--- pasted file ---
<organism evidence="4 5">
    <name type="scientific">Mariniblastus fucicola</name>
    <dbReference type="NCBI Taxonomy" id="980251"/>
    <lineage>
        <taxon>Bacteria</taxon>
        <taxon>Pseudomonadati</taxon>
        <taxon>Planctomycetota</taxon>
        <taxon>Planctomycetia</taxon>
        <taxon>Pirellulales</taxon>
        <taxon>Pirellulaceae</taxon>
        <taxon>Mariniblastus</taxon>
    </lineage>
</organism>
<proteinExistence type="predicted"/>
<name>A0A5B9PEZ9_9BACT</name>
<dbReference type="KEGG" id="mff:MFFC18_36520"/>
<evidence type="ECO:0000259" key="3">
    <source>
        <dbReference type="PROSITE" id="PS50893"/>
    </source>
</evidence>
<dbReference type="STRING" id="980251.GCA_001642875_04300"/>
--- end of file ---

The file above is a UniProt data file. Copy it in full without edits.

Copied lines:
<organism evidence="4 5">
    <name type="scientific">Mariniblastus fucicola</name>
    <dbReference type="NCBI Taxonomy" id="980251"/>
    <lineage>
        <taxon>Bacteria</taxon>
        <taxon>Pseudomonadati</taxon>
        <taxon>Planctomycetota</taxon>
        <taxon>Planctomycetia</taxon>
        <taxon>Pirellulales</taxon>
        <taxon>Pirellulaceae</taxon>
        <taxon>Mariniblastus</taxon>
    </lineage>
</organism>
<proteinExistence type="predicted"/>
<name>A0A5B9PEZ9_9BACT</name>
<dbReference type="KEGG" id="mff:MFFC18_36520"/>
<evidence type="ECO:0000259" key="3">
    <source>
        <dbReference type="PROSITE" id="PS50893"/>
    </source>
</evidence>
<dbReference type="STRING" id="980251.GCA_001642875_04300"/>